- Properly recording in-kind donations as revenue or property for your financial statements
- Accounting for in-kind donations in your nonprofit’s revenue goals and reporting
Documenting in-kind donations
You will also need to have a process in place to record in-kind donations along with the donor information. Just like cash donations, in-kind donations should be logged in a donor’s record in your nonprofit database, like Sumac.
- Understand how you will record in-kind donations in a donor record
- What information about the gift will you include in your CRM
- How will you use your CRM to facilitate any stewardship or required reporting back to the donor
How to Ask For In-Kind Donations
Fundraising for in-kind donations for your nonprofit is not so different from fundraising for monetary donations. You may already have some donors in mind to solicit for in-kind donations, and you’ll likely be able to find prospects through your nonprofit’s network.
Starting the conversation
Depending on the type of in-kind donations you’re looking for you will have different target audiences. Here are a few groups you may want to reach out to and how you can approach the conversation.
Senior leadership and your board
- Get started by introducing the concept of in-kind donations and providing your gift acceptance policy for in-kind donations for their review
- Do some networking with your board and senior leadership to see if anyone has connections with prospects who could give an in-kind donation
- Your current corporate partners are good prospects for in-kind donations, as long as what they can offer your nonprofit falls within your gift acceptance policy for in-kind donations
- Start the general conversation by sending over your gift acceptance policy for in-kind donations and ask if they’d be interested in this kind of contribution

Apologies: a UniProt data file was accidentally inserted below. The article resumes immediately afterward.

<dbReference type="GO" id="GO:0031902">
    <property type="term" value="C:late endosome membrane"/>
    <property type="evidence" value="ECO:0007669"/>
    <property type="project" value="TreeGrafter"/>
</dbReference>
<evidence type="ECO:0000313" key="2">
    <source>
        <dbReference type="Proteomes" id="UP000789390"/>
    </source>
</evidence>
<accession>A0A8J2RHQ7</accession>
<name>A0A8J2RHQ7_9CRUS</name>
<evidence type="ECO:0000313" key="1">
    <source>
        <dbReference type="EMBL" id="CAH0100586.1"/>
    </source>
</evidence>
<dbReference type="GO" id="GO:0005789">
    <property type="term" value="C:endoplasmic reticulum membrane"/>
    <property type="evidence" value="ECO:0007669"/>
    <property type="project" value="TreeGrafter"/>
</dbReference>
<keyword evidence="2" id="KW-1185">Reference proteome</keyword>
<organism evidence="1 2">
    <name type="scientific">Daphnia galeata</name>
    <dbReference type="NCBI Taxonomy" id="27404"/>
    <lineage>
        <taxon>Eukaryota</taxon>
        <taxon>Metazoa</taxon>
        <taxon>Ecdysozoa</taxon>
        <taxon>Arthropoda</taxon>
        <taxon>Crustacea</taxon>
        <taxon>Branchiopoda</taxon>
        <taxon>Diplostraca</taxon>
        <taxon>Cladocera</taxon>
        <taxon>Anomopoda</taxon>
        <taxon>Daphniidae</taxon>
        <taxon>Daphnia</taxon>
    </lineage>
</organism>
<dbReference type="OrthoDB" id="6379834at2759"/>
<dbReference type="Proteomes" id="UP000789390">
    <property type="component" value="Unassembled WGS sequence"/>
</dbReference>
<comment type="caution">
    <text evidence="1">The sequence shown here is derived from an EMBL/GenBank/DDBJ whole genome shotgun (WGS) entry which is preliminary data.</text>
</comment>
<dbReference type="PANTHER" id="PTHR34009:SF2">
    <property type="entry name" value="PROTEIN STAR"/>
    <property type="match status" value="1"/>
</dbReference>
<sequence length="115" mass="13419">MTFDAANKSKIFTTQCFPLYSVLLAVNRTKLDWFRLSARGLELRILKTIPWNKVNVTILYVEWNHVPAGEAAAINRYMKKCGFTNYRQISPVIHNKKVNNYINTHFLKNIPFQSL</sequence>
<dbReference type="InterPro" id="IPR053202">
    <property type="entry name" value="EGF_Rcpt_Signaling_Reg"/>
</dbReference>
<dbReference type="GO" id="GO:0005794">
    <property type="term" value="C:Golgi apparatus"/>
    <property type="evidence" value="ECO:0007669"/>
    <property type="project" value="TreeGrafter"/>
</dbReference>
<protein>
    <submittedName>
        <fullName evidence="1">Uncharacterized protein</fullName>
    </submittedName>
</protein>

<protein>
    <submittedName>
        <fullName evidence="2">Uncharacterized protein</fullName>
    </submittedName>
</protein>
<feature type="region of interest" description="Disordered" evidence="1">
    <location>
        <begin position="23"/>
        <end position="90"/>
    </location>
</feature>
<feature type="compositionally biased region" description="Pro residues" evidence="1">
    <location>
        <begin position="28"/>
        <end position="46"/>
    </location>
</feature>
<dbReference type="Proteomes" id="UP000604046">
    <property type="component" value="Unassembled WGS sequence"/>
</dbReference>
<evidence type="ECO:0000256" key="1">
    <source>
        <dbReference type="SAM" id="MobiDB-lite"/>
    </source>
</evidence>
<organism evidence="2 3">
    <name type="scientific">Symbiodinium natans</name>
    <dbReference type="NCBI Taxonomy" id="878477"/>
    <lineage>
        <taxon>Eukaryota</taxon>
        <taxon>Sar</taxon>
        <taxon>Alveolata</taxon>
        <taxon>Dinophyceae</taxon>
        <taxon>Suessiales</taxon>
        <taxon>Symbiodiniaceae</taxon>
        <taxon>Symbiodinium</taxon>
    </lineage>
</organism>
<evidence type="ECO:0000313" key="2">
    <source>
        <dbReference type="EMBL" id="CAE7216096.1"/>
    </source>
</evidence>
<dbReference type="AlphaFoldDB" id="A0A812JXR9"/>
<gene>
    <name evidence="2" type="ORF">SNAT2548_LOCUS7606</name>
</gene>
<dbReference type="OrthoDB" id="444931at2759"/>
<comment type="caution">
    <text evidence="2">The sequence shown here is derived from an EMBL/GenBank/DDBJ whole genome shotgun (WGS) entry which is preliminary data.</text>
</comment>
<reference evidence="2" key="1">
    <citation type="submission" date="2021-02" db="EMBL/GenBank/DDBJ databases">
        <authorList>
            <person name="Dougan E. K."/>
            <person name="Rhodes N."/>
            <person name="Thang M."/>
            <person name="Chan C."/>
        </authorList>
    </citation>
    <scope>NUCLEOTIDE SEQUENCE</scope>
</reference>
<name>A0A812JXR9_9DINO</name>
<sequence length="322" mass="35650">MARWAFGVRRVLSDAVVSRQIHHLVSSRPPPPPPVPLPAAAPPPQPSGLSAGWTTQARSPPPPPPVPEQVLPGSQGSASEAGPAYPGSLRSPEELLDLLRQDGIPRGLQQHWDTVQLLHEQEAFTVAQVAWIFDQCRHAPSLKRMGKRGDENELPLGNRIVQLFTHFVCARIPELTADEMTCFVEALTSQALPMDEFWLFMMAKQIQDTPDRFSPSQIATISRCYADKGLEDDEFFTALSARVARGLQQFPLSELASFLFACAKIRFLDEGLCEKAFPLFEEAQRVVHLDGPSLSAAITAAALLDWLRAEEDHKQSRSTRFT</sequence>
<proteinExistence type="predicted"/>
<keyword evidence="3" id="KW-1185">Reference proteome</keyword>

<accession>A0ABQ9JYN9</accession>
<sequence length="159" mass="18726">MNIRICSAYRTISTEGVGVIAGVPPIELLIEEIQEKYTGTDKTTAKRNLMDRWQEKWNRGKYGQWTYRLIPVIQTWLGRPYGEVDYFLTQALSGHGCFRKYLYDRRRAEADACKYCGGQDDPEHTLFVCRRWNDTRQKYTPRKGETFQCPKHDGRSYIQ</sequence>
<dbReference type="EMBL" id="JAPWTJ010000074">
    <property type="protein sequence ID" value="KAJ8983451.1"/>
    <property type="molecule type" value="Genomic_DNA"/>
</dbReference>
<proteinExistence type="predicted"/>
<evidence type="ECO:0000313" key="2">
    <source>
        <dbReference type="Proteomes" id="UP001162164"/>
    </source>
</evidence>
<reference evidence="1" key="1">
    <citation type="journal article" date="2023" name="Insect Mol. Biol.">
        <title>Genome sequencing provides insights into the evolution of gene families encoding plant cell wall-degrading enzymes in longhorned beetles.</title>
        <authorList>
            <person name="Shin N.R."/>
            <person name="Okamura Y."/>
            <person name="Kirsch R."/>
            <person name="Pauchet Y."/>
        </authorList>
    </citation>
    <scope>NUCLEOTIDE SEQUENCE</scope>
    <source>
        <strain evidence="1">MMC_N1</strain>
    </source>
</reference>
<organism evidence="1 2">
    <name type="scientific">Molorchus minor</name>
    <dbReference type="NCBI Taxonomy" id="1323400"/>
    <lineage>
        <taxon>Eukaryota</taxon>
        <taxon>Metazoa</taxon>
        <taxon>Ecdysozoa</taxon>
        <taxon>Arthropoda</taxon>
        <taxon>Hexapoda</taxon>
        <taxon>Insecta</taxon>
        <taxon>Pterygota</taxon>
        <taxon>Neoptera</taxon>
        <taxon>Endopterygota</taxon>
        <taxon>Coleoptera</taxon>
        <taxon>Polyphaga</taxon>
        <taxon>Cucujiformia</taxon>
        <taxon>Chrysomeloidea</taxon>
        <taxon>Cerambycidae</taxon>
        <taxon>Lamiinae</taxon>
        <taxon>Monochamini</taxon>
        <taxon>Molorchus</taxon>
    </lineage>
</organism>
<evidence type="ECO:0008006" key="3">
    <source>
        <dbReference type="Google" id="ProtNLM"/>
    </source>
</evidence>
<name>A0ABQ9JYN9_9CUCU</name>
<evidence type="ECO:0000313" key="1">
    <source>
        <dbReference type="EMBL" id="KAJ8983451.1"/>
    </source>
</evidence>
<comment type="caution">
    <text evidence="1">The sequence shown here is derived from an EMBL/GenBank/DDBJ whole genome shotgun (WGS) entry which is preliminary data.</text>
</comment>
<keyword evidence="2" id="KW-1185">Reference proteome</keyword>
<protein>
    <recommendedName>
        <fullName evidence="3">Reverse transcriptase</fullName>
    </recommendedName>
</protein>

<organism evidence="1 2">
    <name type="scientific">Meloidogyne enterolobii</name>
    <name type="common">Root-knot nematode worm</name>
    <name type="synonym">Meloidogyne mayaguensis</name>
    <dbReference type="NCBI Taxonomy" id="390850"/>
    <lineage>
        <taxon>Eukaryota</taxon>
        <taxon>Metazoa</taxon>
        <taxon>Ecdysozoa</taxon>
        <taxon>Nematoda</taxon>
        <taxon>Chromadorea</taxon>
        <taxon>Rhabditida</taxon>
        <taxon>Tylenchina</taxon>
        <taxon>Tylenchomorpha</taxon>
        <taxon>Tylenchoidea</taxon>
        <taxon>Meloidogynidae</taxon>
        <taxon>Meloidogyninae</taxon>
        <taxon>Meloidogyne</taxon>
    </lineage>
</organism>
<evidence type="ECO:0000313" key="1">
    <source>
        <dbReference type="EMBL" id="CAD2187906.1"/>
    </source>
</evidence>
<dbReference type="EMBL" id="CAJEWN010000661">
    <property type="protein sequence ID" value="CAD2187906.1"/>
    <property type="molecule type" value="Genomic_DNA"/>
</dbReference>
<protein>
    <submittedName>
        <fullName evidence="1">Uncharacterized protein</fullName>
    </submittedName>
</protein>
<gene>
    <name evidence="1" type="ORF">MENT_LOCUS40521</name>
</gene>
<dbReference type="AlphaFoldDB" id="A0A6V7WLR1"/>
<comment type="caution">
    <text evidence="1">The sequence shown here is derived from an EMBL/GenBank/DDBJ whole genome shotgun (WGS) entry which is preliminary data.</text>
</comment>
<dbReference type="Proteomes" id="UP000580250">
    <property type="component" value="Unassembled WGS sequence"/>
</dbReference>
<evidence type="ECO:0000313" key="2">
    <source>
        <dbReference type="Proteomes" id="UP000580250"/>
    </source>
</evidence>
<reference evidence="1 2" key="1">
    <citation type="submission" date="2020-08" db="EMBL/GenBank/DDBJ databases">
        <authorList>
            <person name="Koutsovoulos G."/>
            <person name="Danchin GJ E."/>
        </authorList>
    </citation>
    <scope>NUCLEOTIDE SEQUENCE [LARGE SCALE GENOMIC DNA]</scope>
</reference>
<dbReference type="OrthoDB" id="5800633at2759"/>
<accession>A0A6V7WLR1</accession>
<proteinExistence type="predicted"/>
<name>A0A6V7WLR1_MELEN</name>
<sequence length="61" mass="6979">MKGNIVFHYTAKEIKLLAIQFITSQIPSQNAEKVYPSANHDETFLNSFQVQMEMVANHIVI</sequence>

- If you know you have good corporate prospects for in-kind donations, and have in mind what you’d like to ask for, make a more tailored pitch with a case for support
Current donors and community members
- If you’re seeking smaller scale in-kind donations like gently used items from the community or a toy drive you can reach out to your current supporters
- Promote in-kind donations anywhere you promote monetary donations, in your direct mail packages, on your website, social media, and in your newsletter
The Salvation Army has included in-kind donations for their thrift store in their Other ways to donate section so prospective donors can easily find the information:
Communicating the need
When you’re talking about in-kind donations it can be very easy to focus on the “what” especially when you are speaking with corporate partners. But don’t forget to focus on the “why”.
The reason that your nonprofit needs these in-kind donations, and the impact they will have, is just as important.
- Frame the need to your donors focusing on their opportunity to have an impact
- Make an emotional, story driven appeal so your in-kind donation prospective donors feel connected to the cause
- Focus on the outcome of the in-kind donation rather than the item itself
See how SickKids includes their important policies, but also communicates the need and the impact of in-kind donations.
Acknowledging and stewarding in-kind donations
Stewardship for in-kind donations can be just like your stewardship for cash donations! Make sure you’re sending the donor a thank you letter, and if applicable a receipt or written acknowledgement, in a timely fashion.
- Set up a stewardship journey for in-kind donation donors
- With Sumac CRM you can set up reminders for important steps
- Depending on the value of the in-kind donation this could include anything from a personalized thank you letter to a phone call from your CEO
- Consider recognizing in-kind donations anywhere that you recognize cash donations
- Donor walls
- Annual reports
- On your nonprofit’s website
- Follow-up with the donor to give an impact report on their in-kind donation and its impact
With this guide to in-kind donations for your nonprofit you’re all set to start exploring this exciting new revenue stream! And it’s just one more way that your generous donors can help support your mission.